David M. Langdon, an evangelical Christian who believes in the creation account described in the Book of Genesis, originally introduced a proposal that would have specifically permitted including intelligent design in science classes. Administrators balked at that proposal but did agree to modify the school's mission statement to assert, "Critical thinking, along with objective and thorough investigation of data and theories in all areas of study, is necessary to ensure the success of the educational program."

Langdon sees the move as an opening for intelligent design. Evolution, he said, cannot be proven. "By and large, evolution denies any view of God being involved in the creation of any form of life on earth," he told the Phoenixville News. "One is a theistic view and one is an atheistic viewpoint."

Langdon told the Philadelphia Inquirer that he would press teachers to present "both sides" of the issue of evolution and said teachers should instruct about "the problems with evolution." He added that he would like to see district teachers trained in how to "present ideas that are controversial in many different areas [such as] same-sex adoption and gay marriage. You need to hear both sides to make a good, honest decision."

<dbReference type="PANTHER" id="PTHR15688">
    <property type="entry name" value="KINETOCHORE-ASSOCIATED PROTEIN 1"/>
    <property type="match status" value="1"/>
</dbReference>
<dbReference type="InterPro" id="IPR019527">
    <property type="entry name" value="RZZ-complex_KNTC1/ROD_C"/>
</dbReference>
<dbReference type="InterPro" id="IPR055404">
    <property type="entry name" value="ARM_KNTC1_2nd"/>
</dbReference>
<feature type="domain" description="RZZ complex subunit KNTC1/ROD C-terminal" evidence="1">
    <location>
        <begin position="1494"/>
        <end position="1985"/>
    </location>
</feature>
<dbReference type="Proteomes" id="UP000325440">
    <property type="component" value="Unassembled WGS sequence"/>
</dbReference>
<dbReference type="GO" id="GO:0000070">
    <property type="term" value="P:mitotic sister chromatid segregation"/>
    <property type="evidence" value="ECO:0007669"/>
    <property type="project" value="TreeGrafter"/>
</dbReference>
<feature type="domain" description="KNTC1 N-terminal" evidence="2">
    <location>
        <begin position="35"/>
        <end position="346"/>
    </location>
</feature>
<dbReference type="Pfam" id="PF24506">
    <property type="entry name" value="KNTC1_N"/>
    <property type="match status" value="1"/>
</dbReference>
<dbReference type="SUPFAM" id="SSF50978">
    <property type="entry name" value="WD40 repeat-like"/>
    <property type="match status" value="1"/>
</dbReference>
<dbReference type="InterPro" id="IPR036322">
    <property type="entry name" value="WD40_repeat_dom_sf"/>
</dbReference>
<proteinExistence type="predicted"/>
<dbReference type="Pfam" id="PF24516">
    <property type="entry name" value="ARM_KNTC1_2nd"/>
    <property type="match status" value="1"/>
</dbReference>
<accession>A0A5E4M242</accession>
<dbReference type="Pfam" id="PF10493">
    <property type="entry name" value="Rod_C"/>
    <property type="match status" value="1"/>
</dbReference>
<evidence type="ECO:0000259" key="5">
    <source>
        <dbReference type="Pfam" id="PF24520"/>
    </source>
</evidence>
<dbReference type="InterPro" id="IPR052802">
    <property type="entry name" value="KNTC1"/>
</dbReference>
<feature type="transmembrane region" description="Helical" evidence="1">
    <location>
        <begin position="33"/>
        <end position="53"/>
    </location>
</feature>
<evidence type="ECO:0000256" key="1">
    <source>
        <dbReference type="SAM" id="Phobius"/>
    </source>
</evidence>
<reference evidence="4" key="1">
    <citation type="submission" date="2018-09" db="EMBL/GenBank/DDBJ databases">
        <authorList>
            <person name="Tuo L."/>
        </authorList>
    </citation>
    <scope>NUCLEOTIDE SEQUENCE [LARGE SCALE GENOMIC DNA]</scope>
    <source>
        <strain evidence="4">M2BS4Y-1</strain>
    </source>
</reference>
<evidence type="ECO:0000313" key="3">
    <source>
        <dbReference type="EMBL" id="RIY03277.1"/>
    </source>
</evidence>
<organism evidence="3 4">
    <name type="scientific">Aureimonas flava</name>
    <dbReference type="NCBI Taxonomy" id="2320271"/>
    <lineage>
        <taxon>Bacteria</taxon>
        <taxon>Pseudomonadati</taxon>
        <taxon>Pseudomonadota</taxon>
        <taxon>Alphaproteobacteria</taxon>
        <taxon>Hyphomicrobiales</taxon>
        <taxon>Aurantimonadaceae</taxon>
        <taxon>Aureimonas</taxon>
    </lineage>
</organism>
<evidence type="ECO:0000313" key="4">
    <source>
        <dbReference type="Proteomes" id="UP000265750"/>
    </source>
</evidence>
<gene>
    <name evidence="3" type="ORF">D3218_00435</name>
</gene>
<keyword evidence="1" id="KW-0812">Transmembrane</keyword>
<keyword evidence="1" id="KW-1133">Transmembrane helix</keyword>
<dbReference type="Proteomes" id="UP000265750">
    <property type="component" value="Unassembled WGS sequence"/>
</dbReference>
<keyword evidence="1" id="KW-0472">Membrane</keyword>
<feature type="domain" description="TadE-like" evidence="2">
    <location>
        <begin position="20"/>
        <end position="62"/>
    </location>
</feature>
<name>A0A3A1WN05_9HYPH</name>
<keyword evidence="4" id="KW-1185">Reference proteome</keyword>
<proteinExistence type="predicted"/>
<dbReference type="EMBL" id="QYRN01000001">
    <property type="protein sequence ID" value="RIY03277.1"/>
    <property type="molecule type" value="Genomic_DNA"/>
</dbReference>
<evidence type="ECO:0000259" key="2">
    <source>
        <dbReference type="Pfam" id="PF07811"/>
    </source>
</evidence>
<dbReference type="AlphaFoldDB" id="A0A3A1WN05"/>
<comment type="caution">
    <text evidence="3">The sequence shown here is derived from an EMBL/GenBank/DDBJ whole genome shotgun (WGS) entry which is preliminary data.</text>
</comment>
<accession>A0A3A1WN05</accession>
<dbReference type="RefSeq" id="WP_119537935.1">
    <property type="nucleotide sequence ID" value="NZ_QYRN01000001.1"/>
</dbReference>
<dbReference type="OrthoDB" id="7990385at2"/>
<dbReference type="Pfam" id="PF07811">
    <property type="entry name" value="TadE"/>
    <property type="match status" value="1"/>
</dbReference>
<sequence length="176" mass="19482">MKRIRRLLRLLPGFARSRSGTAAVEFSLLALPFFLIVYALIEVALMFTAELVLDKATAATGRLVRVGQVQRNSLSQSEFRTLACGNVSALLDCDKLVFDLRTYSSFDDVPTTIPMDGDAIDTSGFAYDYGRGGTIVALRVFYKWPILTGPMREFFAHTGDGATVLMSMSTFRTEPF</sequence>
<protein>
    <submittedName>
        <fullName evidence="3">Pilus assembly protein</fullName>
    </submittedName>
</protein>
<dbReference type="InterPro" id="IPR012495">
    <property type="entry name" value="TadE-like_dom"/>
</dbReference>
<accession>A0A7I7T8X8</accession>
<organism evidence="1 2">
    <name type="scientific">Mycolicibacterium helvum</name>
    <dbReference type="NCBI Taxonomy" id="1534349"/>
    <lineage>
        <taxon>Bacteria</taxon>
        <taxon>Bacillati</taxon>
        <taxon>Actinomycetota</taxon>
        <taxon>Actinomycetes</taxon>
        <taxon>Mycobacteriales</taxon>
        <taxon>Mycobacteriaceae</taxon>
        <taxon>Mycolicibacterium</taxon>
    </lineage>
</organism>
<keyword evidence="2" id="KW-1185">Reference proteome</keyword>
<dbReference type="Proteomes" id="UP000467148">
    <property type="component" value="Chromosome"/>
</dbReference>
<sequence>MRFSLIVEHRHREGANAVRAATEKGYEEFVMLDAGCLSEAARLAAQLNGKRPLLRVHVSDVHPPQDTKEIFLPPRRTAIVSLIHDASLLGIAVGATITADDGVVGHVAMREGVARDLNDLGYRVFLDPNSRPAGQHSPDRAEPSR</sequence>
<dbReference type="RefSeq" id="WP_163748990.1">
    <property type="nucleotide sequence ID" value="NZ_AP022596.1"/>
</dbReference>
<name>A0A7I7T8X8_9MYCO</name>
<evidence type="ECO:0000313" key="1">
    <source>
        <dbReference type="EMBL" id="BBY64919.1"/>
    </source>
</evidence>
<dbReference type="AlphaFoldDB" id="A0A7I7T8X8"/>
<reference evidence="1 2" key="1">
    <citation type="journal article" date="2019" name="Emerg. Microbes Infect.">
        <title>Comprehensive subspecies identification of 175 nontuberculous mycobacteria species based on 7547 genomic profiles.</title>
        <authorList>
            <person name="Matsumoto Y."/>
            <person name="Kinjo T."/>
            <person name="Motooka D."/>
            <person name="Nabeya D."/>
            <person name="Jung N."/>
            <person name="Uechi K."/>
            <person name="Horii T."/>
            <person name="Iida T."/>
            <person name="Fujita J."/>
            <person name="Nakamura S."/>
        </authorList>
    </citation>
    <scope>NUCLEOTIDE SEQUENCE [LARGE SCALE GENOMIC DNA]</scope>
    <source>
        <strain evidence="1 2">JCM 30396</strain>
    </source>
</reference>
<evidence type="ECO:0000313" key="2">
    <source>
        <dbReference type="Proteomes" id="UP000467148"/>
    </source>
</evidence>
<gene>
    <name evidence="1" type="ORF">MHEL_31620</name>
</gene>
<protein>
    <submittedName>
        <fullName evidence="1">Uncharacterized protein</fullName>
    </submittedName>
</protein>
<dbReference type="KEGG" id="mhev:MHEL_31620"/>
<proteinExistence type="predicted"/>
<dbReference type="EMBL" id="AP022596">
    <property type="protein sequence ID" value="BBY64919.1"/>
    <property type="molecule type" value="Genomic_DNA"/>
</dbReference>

Teaching intelligent design, Langdon insisted, does not promote religion. "It just says there is a higher intelligent power that started all this it doesn't promote any one religion or religion in general."

Frank Fish, a biology professor at nearby West Chester University of Pennsylvania, said Langdon had oversimplified the matter. Fish pointed out that among scientists, evolution is not considered controversial and that intelligent design has little support in the academic community.

"It's just creationism wrapped up in another guise, and that's all there really is to it," Fish told the News. "The question becomes, 'Is it a scientifically valid theory?' The emphasis there is science, 'Is it science?' It's not. We're talking faith; we're talking religion, and that is outside the way science conducts itself."